• It is associated with farmland that has been retired from cultivation to a non-agricultural use.  Examples of non-irrigation uses of Type 1 rights include golf courses or sand & gravel operations. 
  • Once an Irrigation grandfathered right has been converted to a Type 1 right, the retired farmland can never be irrigated to grow crops again.
  • The Type 1 right may only be used pursuant to the land with which it is associated.




Type 2 Non-Irrigation Grandfathered Right

The Type 2 non-irrigation grandfathered right (Type 2 right) is a right to pump groundwater from a well for non-irrigation purposes.  The right is based on historical pumping of groundwater for a non-irrigation use and equals the maximum amount pumped in any one year between 1975 and 1980.

  • Type 2 rights can be sold separately from the land or well.  People needing groundwater for non-irrigation use may wish to consider buying or leasing a Type 2 right. 
  • A Type 2 right may be leased in part or whole with the Department’s approval.  A Notification of a Lease must be filed with the Department.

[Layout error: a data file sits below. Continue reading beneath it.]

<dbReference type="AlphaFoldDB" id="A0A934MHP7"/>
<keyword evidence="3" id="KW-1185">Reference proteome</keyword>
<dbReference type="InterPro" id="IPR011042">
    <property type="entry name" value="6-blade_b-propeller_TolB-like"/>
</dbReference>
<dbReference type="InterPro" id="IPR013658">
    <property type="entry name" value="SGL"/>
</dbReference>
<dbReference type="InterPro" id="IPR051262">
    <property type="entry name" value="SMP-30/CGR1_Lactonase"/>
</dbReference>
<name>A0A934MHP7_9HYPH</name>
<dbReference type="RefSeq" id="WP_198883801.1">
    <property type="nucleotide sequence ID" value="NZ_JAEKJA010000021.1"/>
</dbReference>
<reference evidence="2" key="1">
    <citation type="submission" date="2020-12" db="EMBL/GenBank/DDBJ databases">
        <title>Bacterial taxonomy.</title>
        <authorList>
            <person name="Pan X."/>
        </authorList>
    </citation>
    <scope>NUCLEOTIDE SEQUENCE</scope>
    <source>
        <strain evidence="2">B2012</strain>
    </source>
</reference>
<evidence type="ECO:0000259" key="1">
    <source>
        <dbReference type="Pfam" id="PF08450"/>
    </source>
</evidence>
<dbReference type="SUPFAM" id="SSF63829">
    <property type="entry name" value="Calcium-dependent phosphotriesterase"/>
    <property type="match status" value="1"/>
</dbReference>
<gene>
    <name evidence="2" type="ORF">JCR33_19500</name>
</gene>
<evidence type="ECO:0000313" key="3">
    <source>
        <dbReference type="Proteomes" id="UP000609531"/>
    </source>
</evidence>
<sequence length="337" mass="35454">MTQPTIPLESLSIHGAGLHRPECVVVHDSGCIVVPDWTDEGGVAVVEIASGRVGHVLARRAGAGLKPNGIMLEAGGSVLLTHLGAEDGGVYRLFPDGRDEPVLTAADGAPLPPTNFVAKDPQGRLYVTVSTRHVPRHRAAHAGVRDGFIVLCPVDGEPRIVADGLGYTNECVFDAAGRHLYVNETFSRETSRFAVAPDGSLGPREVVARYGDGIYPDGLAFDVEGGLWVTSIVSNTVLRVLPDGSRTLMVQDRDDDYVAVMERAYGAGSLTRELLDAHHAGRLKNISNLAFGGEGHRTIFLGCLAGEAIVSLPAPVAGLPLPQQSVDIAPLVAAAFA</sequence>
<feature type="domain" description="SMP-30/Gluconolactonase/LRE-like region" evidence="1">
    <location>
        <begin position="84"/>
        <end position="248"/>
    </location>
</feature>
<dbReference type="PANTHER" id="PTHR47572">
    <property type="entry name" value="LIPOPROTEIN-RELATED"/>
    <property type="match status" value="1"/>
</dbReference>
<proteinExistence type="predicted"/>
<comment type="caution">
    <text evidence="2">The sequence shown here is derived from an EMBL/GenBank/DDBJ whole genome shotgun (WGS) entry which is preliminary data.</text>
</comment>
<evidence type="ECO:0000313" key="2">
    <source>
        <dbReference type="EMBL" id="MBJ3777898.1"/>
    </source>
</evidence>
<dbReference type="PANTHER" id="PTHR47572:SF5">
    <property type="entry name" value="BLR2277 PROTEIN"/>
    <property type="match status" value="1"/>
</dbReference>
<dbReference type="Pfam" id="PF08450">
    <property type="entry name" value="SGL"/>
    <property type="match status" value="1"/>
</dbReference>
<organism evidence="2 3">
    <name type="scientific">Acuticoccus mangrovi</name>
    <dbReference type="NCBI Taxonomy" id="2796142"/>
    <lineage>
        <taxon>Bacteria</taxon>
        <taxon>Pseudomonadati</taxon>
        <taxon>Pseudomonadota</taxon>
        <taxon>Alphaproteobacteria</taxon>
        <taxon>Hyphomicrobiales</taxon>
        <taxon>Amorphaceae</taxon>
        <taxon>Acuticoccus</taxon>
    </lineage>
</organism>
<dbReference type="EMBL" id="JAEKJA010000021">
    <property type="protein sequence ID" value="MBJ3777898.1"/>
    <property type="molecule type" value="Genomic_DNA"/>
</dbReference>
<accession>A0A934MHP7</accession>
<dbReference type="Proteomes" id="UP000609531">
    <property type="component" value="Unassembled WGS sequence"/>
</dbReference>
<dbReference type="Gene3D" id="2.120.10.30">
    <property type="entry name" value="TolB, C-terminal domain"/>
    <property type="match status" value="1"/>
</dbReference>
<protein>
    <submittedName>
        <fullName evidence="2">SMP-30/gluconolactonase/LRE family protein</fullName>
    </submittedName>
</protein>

• An owner wishing to add or delete wells from the Certificate must apply to ADWR.  The well(s) must be located within the same AMA as the Type 2 Certificate.

















For those facilities that will withdrawal groundwater but do not have Grandfathered Rights may apply for a permit.  Applications can be found here.

Withdrawal Permits

Permits are available for almost any non-irrigation use, but certain conditions must be met.  As shown in the list below, there are eight types of withdrawal permits.


      • Dewatering
      • Mineral Extraction and Metallurgical Processing
      • General Industrial Use
      • Poor Quality Groundwater Withdrawal
      • Temporary Electrical Energy Generation
      • Temporary Dewatering
      • Drainage
      • Hydrologic Testing